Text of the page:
In my experience, there's no faster way to ruin a layer of level foundation or a coat of imperceptible concealer than by introducing excess oil to the mix. What was once a smooth canvas of a complexion is now caked and creasy and honestly a waste of (sometimes very expensive) makeup. That's why I swear by blotting papers (any standard set will do) and powders, since they offer a quick and easy way to dial back shiny, oil-slick skin. I use both products in conjunction—blotting papers first, then powder afterward—to soak up excess sebum on my skin, do away with any tell-tale shine, and mattify my complexion.
For many people, matte is a synonym for dull or flat. That's not always true. Just because a powder takes away excess shine doesn't mean it's taking away radiance. In fact, I love the way my skin looks after my ritualistic midday touchup—blurred and smooth, almost like velvet. Keep scrolling to see the 10 mattifying powders I swear by for preventing excess oil and shine from wreaking havoc on my makeup.
Even though the point of this powder is to set makeup directly after application, I stash it in my bag when I'm on-the-go, using it to touch-up my oily T-zone throughout the day. Not only is it mattifying, which fulfills my basic needs, but it also has a whole host of good-for-skin ingredients, like lactic acid to exfoliate and hydrate, peptides to boost collagen production, and vitamin C to brighten and protect against free radical damage. It belongs to that rare breed of product that combines makeup and skincare.
I have two different powders I bring out when I need all of the extra mattifying power I can get, and this is one of them. It's less silky than other powders I've tried (probably because it's purportedly waterproof?), but it keeps shine at bay for hours at a time. I reach for this one if it's a particularly hot day in LA (during which I'm more prone to excess oil moving my makeup around), or if I'm going out for a long night of dinner and drinks.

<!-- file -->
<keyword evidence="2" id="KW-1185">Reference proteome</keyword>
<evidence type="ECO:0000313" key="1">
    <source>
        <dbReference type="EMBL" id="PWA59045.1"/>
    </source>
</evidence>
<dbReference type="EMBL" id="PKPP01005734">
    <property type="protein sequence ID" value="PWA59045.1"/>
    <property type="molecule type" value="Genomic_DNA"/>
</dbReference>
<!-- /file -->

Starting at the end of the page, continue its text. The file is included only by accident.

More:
This is the other mattifying powder I reach for when I need long-lasting anti-shine results. It's unlike any others I own; instead of a single container, it's separated into individually wrapped packets. Each packet contains a small dose of mattifying powder along with a sponge-like applicator. Simple rip the package open, shake the powder loose, then dab it into your skin with the applicator. It smoothes makeup and takes away shine for hours. Again, the actual powder isn't a lightweight as others on the market, but it's worth it for the long-lasting results and velvety-smooth finish it offers.
This mattifying powder is actually a foundation mix-in. The direction say to add a dime-sized amount of the powder into a liquid foundation before you apply it for added coverage and a full matte finish. That's all well and good, but my favorite way to use it is as a traditional setting powder. I swirl a fluffy brush around the lid and sweep it across my skin wherever I need to cut back on shine and oil.
Fenty takes the power of a blotting sheet and puts it in a powder. We like the fact that it's made with inclusivity in mind, in that it's formulated to be traceless on all skin tones.
Soap & Glory's pressed blotting powder is translucent, yet once its applied, it offers a little bit of coverage to disguise redness and dark circles—let's call it a filter effect. Take it from a customer who writes "I keep this in my purse for I tend to get oily through out the day and although I already have makeup on I'll blot my face and touch up with this translucent powder and it does a great job. Definitely an inexpensive powder that works great."
Tarte is one of the only brands that combines a matte blotting powder with a set of (discreet) traditional blotting sheets. It's an all-in-one anti-shine compact that's easy to toss into a a bag or a desk drawer for daily touch-ups.
Seeing as RMS is one of team Byrdie's favorite natural brands, it's only fitting that its anti-shine powder makes the list. Although it comes with a puff applicator, which is designed to provide an even veil of powder, I like to use the brand's skin2skin Blush Brush ($34). It deposits just enough of the product to take away shine without adding any weight or chalkiness to my skin.
If I'm opting for a tinted moisturizer or a BB cream instead of a fuller coverage foundation, I'll reach for this mattifying powder. It's tinted, so it provides a little bit of extra coverage without any weight. Because I have a minor case of rosacea, I like the fact that this product takes away excess shine and redness, simultaneously.
Usually I prefer a pressed blotting powder, since loose powders can be hard to control, but this one was love at first try. The finely-milled powder is exceptionally light and silky without compromising on an oil-absorbing ability. I just tap the powder out into the lid, swirl my BH Cosmetics Vegan v11 Deluxe Round Powder Brush ($8), and dust it across my t-zone for major shine reduction (I just have to make sure not to pour out more than I bargained for and create a small dust storm in my bathroom).
Next, in the name of perfect makeup, check out our review of Pat McGrath's first ever mascara. Hint: it's good.